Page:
(I ended up having to cut off one of the tabs shown in the picture of the net because I had one too many)
Onto the next figure! I constructed the triangular prism next because I thought it would be the easiest to make. First I made the full 2" by 2" face as it was the easiest starting point. Then I connected another face of the cube. I knew I needed two right triangles with leg length 2" to connect the two faces, so that was next. Then the last part-the diagonal that spans the middle of the competed cube. Using the Pythagorean Theorem I knew the length needed to be the square root of 8 and the easiest way to make that was to draw the rectangle attached to the hypotenuse of one of the triangles. I could have drawn this connected directly to one of the faces, but thought it would be harder to measure out the square root of 8 and therefore less efficient. The results are below.
Finally I had just one more figure to make, and this one gave me the most trouble- the square pyramid. I knew how we had drawn it in class, and that is what is seen on the original plan. But I thought, "If I draw the same size triangles together it should be easier, right?" Wrong. I drew out the whole net like in the picture below, and started to make the tabs to use when I folded it up. That is where I realized where I went wrong. There was no way that those triangles on the top left and top right (ignore the one with the dotted lines-those were to help me get the correct length) were going to connect to the face in the middle of the net. So I erased it and went back to square one.
I ended up drawing the net the way I had originally planned as I couldn't find a different net that produced the same figure. This time I again started with the square face in the middle. I knew that I needed two 2" by 2" right triangles to make two halves of two other faces. Next, I knew I needed to make two other triangles that when folded would meet the other two I just drew. These ended up being the same size as the triangles I made in the middle rectangle when I constructed the triangular pyramid earlier. The results are below.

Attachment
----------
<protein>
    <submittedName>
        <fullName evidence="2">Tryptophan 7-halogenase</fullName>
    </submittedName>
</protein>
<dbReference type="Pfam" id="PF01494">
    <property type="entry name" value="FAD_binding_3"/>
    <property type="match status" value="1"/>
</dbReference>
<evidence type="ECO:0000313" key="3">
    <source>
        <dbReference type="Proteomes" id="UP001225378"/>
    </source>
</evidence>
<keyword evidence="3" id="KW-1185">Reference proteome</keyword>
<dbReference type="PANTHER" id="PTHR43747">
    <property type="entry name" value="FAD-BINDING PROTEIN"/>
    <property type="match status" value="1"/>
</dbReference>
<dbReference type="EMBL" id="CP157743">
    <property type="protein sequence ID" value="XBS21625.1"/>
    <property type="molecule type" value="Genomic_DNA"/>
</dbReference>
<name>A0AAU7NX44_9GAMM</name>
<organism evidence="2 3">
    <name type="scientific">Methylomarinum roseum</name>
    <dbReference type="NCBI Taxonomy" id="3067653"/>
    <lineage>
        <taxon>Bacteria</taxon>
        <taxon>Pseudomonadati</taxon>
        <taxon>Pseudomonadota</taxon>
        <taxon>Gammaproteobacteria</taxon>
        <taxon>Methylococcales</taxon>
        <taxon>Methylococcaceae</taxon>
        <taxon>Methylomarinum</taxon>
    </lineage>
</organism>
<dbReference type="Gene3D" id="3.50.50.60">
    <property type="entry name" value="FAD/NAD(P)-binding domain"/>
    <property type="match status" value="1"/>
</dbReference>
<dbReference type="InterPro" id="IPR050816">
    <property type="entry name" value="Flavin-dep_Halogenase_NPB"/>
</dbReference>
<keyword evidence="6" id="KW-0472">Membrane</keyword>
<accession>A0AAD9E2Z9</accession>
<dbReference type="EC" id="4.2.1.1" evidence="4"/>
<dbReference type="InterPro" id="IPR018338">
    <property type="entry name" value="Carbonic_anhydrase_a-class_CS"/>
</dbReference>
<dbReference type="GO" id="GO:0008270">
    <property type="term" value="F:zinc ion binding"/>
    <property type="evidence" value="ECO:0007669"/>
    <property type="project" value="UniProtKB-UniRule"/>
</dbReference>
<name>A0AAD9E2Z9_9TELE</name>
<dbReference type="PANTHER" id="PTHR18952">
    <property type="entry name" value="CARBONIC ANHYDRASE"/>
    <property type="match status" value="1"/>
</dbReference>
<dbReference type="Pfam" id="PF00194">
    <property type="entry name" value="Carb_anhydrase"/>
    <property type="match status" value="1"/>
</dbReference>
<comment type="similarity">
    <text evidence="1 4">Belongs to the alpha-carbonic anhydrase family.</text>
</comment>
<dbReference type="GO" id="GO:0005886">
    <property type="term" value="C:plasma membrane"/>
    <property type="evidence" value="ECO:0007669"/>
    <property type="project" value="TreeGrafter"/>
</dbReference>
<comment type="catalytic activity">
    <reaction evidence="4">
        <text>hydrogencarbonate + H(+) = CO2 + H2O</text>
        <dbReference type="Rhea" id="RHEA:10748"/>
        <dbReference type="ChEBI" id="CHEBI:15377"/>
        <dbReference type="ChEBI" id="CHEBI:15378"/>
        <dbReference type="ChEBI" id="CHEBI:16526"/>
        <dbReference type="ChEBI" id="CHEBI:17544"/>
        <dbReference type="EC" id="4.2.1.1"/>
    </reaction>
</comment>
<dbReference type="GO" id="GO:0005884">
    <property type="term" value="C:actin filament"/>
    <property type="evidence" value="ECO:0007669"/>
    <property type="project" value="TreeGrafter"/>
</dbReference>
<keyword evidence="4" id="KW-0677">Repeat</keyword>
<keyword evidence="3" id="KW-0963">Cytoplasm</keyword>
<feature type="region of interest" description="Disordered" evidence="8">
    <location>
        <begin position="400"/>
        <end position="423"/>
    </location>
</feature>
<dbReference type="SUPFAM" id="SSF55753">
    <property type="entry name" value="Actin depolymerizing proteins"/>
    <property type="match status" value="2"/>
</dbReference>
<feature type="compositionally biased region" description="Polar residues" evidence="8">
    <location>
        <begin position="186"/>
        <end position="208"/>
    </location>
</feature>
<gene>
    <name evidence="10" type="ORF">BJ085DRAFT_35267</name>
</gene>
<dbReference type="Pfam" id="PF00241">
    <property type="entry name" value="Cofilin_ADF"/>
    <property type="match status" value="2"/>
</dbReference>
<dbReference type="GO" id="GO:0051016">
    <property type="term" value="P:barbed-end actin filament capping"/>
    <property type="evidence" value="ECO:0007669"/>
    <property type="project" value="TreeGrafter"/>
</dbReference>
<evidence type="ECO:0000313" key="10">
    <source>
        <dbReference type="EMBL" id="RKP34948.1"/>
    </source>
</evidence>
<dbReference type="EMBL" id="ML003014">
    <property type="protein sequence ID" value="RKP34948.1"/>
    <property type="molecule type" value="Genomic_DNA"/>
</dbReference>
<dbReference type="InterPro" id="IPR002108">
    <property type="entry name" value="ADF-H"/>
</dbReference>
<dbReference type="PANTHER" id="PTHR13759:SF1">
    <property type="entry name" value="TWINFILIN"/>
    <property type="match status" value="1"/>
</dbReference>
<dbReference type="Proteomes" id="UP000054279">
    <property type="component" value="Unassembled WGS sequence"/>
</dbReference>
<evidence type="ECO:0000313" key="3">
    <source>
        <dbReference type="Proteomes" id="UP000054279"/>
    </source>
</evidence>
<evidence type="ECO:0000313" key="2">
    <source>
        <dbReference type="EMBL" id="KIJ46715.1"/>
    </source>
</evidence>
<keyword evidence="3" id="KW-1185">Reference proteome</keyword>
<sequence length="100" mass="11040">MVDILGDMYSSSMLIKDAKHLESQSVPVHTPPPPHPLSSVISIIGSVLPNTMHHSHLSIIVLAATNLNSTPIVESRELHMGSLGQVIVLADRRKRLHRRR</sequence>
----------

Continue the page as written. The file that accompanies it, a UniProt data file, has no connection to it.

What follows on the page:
The time had finally come. Did I make all these the right way? Would they fit together? Scroll through the slideshow below to see all the individual pieces and then all of them put together.
It Worked!
I really enjoyed making all of these nets today and it really made me think about what all goes into making these nets so they fit together in this way. Not only do they have to be compatible shapes, but also have the right angles and sizes. Had I not seen the models in class today I would have struggled a lot to try to figure out how to get all the shapes to fit together so nicely. I also thought about how much knowledge is really necessary to make these. I think really you could get by by just knowing he basic shapes and the original side length for most of these. For example, in the triangular prism, I knew that the rectangle I made had to be the square root of 8 inches long, but it wasn't really necessary. A younger student could analyze the figure are realize they needed a rectangle there that was as long as the hypotenuse of the triangle and 2" long and just drew the rectangle without ever knowing its length. This is one reason I like doing these. They seem very versatile. They can be used very basically for just building shapes, or they can be looked at very analytically if you wish to compare the relationships of the figures to build something bigger (like the cube) out of them.
An afterthought....
After making these 3D figures, I started to wonder what other 3D figures I could make using all three of these as part of it. This thought began when I arranged the figures like in the picture below. I thought, "I could just make a big rectangular prism with these if I made some more pieces that fit on top of these." But, alas, my paper wasn't long enough and neither was my patience. Though I do think it would be rather cool to have a whole set of these that fit together to form lots of different figures. Maybe I will tackle that idea someday.